It’s the end of September which means this is the last Heroes & Villains column I have before I have to switch gears and get my shit together for BBP’s 31 Days of Horror. Since this will be my fifth (!!!) go around with 31 days I think it’s safe to assume I can start recycling content and no one will be the wiser. (Editor’s Note: WRONG)
Here’s some comics talk for you…recently I’ve been jonesing to fill out my bookshelves a little more but buying collected editions (either hard or soft cover) is an expensive proportion. To that end, I’ve taken to my local used bookstores and wholesale outlet stores with excellent results, particularly with the latter option. I’ve come home with some fairly recent DC trades for around $5.99 per book, not too shabby considering the list price is $25. The only caveat is that they’re not always the best titles but I’ve still managed to find some gems like Grant Morrison’s supremely weird Marvel Boy and a couple of phonebook-sized Batman trade paperbacks.
Ballad for Sophie
Filipe Melo (W)
Juan Cavia (A)
Top Shelf Productions
Since I mentioned above that Halloween is right around the corner, that got me to thinking about the all-to-brief breather period that is November before I’ll have to start coming up with ideas for the Holiday Gift Guide. More than likely, this year I’ll be going back and cherry-picking some of my favorite books I’ve read this year and repurposing them as Gift Guide entries.
Ballad for Sophie, due out at the end of October, is without a doubt a book I’ll include on my list. Here’s the blurb:
Ballad for Sophie is a sweeping tale about what happens when a young journalist prompts a reclusive musical superstar to finally break his silence. Starring child prodigies, bitter old men, beautiful dancers, demonic managers, Nazi commandants, compassionate nuns and lifesaving animals, Ballad for Sophie is a stunning graphic symphony exploring a lifetime of ambition, betrayal, compassion anguish, long-buried secrets and flying pianos.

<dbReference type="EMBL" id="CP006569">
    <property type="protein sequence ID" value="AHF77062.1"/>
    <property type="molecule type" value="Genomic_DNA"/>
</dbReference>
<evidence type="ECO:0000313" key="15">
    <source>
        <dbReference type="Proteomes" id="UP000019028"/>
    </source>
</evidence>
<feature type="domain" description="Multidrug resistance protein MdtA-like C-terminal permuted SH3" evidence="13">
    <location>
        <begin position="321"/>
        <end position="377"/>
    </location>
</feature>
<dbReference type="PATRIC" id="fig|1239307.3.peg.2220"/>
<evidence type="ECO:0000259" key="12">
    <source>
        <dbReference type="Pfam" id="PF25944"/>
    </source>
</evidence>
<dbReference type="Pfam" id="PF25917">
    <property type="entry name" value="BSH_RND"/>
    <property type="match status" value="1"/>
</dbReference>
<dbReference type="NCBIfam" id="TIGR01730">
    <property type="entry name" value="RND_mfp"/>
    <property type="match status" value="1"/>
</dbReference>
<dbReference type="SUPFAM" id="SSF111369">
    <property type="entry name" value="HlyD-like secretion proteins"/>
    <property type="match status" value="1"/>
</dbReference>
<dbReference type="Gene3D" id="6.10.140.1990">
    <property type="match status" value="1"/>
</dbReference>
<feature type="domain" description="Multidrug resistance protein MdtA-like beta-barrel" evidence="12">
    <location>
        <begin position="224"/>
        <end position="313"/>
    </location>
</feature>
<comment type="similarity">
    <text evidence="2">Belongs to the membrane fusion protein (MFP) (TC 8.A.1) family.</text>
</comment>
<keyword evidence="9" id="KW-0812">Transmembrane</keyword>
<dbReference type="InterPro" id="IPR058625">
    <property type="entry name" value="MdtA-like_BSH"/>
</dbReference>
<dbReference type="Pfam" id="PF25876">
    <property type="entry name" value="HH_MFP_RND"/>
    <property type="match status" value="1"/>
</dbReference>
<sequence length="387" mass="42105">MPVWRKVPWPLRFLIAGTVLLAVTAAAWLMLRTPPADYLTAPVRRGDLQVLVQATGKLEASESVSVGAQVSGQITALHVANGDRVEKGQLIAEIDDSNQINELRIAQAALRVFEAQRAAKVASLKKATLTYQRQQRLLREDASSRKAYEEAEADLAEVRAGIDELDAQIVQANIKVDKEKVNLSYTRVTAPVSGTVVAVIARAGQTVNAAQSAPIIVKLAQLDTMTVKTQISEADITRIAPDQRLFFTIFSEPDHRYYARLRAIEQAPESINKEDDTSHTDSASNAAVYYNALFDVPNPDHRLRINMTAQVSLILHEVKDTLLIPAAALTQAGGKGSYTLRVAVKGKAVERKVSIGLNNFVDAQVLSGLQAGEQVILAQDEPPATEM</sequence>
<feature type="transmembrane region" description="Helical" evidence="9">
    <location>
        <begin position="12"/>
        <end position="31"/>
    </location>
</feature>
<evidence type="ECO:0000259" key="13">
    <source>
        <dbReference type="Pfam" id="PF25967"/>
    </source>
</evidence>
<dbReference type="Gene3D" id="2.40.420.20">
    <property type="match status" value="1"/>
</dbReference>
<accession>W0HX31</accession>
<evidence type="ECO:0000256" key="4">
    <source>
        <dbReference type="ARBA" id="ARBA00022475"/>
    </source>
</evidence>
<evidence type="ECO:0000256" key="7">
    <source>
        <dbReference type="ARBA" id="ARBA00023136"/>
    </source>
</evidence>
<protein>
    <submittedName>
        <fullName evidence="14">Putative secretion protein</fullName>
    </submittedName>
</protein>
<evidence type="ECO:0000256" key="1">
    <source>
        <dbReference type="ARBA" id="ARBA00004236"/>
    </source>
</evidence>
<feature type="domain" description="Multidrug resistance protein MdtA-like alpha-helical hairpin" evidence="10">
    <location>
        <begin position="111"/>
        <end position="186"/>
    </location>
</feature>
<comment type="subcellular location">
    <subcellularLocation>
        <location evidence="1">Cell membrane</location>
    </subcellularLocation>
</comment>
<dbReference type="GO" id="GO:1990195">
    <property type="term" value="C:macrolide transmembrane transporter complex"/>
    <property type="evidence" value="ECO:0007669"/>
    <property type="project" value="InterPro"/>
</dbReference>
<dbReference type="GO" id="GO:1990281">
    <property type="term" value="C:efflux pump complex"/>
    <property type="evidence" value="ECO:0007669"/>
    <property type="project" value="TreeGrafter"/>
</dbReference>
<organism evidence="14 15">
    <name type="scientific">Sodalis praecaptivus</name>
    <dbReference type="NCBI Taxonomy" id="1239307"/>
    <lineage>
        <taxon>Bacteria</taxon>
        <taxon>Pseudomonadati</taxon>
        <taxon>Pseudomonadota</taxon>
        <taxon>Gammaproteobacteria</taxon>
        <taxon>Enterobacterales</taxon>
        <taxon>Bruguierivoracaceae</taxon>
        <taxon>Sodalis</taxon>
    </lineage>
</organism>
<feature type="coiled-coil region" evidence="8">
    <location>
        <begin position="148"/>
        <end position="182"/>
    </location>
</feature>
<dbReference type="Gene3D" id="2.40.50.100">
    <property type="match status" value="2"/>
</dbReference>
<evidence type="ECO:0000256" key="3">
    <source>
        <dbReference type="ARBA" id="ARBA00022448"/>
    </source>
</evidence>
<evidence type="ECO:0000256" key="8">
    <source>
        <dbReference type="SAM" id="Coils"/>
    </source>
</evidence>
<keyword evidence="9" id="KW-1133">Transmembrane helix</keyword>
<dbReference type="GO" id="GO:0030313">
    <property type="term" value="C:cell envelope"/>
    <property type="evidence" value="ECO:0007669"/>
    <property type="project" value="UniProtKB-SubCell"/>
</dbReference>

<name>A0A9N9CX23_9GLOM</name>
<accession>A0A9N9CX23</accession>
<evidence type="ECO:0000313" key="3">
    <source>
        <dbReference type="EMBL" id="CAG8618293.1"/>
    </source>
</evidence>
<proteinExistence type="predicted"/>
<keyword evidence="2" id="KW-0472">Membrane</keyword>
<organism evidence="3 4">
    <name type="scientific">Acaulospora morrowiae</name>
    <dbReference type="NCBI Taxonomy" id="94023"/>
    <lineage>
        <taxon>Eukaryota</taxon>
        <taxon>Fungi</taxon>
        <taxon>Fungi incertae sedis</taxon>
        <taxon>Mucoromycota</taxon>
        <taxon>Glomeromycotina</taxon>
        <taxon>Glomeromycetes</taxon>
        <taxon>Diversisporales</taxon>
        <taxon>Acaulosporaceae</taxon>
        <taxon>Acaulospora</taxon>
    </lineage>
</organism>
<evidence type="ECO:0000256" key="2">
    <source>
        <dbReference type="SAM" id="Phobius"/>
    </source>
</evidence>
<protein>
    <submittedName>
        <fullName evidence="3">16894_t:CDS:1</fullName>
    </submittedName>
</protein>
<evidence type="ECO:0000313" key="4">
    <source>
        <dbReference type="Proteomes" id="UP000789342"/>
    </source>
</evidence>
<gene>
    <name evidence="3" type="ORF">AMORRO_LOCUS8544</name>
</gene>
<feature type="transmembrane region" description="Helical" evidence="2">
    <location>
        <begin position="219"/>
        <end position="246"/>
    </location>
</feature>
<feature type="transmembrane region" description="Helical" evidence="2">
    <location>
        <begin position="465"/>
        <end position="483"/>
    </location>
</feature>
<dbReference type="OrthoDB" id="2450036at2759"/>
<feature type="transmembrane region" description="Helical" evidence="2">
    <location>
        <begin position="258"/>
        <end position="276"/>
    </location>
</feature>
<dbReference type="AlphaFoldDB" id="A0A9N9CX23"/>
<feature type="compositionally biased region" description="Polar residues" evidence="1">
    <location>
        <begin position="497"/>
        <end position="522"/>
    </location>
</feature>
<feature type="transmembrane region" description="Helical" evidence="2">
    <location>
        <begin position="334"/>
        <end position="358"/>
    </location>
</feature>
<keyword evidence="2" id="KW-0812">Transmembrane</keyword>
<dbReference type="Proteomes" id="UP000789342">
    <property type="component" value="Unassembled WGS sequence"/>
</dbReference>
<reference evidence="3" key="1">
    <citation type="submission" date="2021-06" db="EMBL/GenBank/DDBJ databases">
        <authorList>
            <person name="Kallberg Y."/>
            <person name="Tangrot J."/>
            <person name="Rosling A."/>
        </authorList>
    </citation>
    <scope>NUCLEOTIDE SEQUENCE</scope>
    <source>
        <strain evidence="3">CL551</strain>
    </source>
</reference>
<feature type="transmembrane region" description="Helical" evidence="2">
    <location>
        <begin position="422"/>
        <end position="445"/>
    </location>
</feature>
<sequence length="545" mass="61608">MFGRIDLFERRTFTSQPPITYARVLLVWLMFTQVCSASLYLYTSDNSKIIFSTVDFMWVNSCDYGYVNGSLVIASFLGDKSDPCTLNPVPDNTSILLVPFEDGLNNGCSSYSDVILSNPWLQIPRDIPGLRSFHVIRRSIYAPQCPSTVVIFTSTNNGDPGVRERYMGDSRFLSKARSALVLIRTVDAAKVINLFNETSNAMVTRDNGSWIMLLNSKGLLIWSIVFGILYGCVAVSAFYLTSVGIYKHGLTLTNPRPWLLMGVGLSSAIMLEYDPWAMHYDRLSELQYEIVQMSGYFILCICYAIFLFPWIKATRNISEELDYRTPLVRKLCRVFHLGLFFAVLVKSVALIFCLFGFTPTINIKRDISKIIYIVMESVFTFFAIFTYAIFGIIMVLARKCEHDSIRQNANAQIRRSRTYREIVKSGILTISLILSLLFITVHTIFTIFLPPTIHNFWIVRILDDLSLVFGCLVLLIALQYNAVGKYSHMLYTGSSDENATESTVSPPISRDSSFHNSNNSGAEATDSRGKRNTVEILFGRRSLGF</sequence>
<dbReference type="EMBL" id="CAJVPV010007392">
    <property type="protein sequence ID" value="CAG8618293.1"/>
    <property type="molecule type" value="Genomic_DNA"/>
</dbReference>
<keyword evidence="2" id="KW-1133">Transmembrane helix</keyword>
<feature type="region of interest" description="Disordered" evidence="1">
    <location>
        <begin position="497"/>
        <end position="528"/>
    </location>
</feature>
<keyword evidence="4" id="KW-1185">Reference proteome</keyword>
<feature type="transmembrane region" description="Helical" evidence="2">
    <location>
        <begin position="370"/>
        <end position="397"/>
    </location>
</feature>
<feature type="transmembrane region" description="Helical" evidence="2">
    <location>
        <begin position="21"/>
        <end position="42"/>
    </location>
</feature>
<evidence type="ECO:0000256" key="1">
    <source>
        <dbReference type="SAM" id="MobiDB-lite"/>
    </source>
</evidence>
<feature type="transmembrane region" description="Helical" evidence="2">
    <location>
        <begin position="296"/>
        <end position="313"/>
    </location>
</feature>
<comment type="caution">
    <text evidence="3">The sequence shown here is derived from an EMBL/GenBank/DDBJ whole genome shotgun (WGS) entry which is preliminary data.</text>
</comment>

An achingly beautiful tale by Filipe Melo and Juan Cavia, I was engulfed by Ballad for Sophie and burned through the book in a single sitting. An added bonus, I was able to listen to Balada para Sophie as I prepared dinner tonight. It’s one thing to produce a graphic novel and tell a story in that medium, but producing an astounding piece of music to accompany it (and include the sheet music in the book) takes Ballad for Sophie to another level entirely.
One thing that stuck with me about Ballad for Sophie was how completely human the characters were. To expand upon that, the motivations of the protagonists seemed completely inline with how normal, everyday people would act, never once did a character seem to act in a way that was just for the sake of advancing the plot.
Of course, there are some fantastical elements of the story, some of which can be attributed to conflations of memory on the part of the reclusive narrator…or can they?
Ballad for Sophie was the perfect balance of story and art that is a rare find indeed. At just over 300 pages, the book is about the length (page-wise) as your average prose novel but between Melo’s words and the depth of emotion conveyed by Cavia’s art there’s enough story present for a prose novel twice its length. I’m already looking forward to Ballad for Sophie’s release date so I can secure a copy for my bookshelf and experience reading it all over again.